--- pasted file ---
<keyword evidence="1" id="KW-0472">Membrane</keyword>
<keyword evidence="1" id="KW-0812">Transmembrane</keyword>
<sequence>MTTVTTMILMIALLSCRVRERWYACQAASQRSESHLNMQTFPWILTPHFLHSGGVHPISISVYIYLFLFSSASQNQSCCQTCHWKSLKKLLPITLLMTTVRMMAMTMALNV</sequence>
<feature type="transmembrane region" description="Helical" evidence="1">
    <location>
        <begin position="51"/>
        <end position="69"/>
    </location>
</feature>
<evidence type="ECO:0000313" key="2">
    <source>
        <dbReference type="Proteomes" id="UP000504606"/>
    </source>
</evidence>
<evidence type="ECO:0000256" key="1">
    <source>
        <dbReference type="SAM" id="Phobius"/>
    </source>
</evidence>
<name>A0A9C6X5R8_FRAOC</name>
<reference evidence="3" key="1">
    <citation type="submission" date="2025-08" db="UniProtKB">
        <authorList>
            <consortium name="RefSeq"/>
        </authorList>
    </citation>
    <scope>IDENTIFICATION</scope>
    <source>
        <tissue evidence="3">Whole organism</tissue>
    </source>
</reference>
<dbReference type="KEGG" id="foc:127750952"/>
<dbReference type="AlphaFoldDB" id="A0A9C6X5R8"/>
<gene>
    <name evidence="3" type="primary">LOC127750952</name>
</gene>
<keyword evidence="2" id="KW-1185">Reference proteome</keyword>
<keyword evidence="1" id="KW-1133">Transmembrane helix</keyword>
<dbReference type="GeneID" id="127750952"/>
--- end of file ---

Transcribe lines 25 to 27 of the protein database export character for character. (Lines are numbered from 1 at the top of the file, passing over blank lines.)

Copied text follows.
        </authorList>
    </citation>
    <scope>IDENTIFICATION</scope>